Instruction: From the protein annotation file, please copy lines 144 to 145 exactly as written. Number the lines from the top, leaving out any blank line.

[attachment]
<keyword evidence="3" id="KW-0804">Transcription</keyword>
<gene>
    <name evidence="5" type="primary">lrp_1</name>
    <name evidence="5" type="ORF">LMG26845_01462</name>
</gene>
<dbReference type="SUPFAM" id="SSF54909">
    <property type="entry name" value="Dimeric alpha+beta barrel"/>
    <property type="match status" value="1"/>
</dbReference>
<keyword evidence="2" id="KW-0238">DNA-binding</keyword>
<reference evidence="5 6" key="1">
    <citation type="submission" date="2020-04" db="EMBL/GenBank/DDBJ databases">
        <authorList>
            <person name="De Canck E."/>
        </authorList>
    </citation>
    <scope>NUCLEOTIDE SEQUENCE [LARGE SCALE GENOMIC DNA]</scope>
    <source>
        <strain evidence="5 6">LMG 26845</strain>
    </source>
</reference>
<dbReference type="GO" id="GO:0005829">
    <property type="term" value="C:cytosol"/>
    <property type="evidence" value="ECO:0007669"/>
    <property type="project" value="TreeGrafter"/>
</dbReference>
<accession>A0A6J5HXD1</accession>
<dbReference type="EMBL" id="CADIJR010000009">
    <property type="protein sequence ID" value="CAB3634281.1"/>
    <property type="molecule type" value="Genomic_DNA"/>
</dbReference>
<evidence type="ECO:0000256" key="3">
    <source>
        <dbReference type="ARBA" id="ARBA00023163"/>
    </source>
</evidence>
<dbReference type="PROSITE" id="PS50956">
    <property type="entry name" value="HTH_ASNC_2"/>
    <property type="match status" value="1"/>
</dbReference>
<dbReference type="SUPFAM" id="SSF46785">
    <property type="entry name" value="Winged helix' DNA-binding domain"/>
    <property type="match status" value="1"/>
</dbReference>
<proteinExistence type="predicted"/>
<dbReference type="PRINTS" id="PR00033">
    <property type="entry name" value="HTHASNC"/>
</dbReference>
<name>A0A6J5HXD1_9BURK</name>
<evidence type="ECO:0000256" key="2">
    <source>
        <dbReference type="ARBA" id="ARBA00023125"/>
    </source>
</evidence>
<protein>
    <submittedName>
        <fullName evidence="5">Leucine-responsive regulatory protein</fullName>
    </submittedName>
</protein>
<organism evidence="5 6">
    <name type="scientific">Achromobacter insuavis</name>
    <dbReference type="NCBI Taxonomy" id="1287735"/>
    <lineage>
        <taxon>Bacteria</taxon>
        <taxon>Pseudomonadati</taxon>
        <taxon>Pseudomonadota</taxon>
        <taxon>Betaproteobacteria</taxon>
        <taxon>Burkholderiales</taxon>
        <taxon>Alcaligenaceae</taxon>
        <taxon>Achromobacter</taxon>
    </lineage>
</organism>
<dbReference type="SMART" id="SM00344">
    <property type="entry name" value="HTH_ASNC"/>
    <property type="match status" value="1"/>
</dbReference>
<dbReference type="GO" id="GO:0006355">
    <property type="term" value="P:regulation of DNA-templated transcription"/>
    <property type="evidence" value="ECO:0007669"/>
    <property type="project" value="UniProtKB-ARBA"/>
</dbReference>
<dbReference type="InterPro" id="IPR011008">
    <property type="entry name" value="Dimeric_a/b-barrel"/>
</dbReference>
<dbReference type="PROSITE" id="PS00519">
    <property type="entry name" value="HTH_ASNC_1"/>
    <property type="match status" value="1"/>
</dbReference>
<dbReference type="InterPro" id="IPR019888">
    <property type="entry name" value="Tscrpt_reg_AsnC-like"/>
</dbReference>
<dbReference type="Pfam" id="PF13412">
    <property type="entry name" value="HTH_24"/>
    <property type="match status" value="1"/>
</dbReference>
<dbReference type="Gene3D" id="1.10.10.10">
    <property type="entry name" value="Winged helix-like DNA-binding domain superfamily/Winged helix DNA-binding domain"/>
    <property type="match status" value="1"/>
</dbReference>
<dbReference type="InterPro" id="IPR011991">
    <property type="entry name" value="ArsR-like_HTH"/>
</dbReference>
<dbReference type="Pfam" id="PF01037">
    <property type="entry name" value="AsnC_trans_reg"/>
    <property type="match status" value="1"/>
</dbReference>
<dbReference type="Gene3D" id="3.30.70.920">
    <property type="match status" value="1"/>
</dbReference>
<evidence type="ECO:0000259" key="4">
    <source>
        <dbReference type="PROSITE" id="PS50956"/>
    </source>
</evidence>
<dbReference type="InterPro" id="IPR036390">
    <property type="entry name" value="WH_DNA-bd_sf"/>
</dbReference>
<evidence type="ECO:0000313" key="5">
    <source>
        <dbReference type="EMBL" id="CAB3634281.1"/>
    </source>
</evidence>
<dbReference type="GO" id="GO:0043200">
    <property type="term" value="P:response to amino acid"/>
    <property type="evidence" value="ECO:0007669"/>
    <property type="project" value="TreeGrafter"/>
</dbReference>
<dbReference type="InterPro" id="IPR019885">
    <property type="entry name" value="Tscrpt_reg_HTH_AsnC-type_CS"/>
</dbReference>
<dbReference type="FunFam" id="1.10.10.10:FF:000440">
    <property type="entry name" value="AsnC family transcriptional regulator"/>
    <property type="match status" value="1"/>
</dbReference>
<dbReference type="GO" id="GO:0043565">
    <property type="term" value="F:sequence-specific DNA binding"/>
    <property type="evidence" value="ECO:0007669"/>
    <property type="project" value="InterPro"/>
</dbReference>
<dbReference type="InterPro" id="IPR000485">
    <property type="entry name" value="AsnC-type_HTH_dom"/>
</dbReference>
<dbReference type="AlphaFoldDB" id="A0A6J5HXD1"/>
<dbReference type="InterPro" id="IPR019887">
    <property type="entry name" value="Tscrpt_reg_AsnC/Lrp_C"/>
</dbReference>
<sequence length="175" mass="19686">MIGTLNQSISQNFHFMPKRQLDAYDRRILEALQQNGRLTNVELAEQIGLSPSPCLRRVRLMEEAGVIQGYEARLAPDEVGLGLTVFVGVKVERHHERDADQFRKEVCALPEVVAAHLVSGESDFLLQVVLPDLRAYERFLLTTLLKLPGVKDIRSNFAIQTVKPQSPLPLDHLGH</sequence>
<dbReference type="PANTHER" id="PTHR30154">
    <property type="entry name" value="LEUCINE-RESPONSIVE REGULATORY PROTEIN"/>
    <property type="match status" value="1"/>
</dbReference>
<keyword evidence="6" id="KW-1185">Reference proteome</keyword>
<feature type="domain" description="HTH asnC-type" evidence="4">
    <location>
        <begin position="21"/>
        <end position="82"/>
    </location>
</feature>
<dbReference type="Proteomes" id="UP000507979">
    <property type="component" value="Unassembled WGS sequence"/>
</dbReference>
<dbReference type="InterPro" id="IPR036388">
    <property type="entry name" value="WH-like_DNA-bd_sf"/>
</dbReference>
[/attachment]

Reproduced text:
<dbReference type="InterPro" id="IPR019887">
    <property type="entry name" value="Tscrpt_reg_AsnC/Lrp_C"/>